# Root of a complex number

z^4= 1/2 + i sqrt(3)/2

I start by transforming into polar form:

z^4 = e^(i*Pi/3)

But then I'm blank.

## Answers and Replies

malawi_glenn
Science Advisor
Homework Helper
z^4= 1/2 + i sqrt(3)/2

I start by transforming into polar form:

z^4 = e^(i*Pi/3)

But then I'm blank.

Have you tried De Moivre's formula ?

CompuChip
Science Advisor
Homework Helper
I believe the complex root is defined by (that is: it's usually continued from the real function by)
$$\sqrt{r e^{i \phi}} = \sqrt{r} e^{i \phi / 2}$$

malawi_glenn
Science Advisor
Homework Helper
I believe the complex root is defined by (that is: it's usually continued from the real function by)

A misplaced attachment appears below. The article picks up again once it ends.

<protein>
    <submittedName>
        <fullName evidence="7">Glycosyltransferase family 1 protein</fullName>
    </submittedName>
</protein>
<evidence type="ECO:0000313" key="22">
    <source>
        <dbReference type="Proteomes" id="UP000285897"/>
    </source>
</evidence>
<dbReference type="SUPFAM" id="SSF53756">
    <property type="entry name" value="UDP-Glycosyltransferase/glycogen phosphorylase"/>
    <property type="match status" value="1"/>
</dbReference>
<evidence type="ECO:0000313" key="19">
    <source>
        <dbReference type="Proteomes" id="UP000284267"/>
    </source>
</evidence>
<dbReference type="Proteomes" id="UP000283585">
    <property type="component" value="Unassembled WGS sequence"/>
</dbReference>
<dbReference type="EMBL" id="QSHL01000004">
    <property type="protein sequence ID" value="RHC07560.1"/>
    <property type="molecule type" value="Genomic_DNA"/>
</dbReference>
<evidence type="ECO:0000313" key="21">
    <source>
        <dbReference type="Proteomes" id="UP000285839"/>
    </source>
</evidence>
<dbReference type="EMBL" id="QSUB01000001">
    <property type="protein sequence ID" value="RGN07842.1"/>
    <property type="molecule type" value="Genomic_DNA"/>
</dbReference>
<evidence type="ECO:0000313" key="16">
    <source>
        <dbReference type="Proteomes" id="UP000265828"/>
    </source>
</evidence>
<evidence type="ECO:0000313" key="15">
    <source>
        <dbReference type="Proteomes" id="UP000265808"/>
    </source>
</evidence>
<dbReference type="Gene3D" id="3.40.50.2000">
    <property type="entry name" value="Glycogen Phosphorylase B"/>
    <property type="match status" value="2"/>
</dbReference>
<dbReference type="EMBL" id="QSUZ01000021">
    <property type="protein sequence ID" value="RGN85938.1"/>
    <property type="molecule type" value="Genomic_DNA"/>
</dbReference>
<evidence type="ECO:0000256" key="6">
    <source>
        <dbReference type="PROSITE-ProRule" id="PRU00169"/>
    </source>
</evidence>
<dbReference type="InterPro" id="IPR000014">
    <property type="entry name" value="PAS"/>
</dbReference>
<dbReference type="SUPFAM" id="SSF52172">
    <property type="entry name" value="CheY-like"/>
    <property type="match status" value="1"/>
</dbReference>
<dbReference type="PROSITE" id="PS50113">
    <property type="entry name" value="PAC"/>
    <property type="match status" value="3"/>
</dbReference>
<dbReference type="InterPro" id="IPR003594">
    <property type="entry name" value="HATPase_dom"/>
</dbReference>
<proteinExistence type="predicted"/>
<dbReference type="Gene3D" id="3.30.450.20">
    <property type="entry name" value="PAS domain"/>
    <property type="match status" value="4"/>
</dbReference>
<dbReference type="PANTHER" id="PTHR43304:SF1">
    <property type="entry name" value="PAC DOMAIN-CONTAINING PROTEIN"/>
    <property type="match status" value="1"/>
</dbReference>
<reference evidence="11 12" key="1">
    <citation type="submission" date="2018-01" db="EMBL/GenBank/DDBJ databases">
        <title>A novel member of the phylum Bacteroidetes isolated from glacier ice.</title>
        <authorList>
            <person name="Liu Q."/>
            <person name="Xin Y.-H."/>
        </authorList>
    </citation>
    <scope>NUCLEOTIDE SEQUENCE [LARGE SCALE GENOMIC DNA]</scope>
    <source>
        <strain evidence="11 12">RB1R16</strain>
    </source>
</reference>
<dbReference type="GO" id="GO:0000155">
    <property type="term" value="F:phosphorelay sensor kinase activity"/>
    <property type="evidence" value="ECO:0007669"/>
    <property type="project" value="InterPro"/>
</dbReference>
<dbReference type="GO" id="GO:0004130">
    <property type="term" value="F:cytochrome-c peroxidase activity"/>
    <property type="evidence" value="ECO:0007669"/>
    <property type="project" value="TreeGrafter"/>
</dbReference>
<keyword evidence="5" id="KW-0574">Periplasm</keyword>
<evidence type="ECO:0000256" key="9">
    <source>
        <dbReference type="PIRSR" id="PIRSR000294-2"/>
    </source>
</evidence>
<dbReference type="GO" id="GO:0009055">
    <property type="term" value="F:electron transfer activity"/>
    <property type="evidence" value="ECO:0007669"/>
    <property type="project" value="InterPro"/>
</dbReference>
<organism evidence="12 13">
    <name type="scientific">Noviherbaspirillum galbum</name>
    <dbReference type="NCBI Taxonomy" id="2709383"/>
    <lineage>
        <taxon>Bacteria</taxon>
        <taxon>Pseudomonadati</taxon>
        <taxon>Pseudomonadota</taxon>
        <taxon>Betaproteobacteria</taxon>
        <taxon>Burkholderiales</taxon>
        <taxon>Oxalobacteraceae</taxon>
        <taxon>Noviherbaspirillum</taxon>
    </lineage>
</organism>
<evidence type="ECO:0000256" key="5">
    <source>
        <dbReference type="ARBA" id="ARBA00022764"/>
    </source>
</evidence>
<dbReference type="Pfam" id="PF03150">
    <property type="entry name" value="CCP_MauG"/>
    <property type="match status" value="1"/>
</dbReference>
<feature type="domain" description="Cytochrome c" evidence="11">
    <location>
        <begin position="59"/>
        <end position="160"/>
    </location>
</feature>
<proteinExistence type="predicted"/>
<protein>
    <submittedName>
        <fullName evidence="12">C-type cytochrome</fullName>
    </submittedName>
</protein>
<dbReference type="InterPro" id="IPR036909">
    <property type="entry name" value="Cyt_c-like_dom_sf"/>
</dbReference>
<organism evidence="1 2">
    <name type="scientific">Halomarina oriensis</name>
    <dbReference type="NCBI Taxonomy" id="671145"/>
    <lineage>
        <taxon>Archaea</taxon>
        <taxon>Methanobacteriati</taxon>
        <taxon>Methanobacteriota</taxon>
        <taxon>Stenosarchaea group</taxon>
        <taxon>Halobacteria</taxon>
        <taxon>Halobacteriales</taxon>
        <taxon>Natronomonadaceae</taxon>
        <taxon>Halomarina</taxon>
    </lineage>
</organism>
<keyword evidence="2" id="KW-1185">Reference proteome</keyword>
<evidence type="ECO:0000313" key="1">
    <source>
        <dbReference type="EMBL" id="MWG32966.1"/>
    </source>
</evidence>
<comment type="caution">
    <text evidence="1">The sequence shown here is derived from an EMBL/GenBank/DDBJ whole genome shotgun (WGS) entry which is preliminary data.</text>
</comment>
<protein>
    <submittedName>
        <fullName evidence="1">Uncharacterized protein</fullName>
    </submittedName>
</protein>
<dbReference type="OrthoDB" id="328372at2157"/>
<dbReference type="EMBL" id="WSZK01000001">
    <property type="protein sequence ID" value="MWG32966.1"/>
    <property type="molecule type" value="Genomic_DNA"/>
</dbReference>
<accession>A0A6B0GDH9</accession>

$$\sqrt{r e^{i \phi}} = \sqrt{r} e^{i \phi / 2}$$

yes, and from De Moivre's formula we get the general:

$$z^{1/n} = r^{1/n}*exp(i \phi / n)$$

yes, and from De Moivre's formula we get the general:

$$z^{1/n} = r^{1/n}*exp(i \phi / n)$$

So e^((i Pi)/12) is a solution. How about the other three?

malawi_glenn
Science Advisor
Homework Helper
Remember that the same complex number can be obtained by rotating 2*pi and so on.

i.e arg((1/2) + i (rot3 / 2)) = pi / 3 + 2 pi * n, where n is ... -3,-2,-1,0,1,2,3...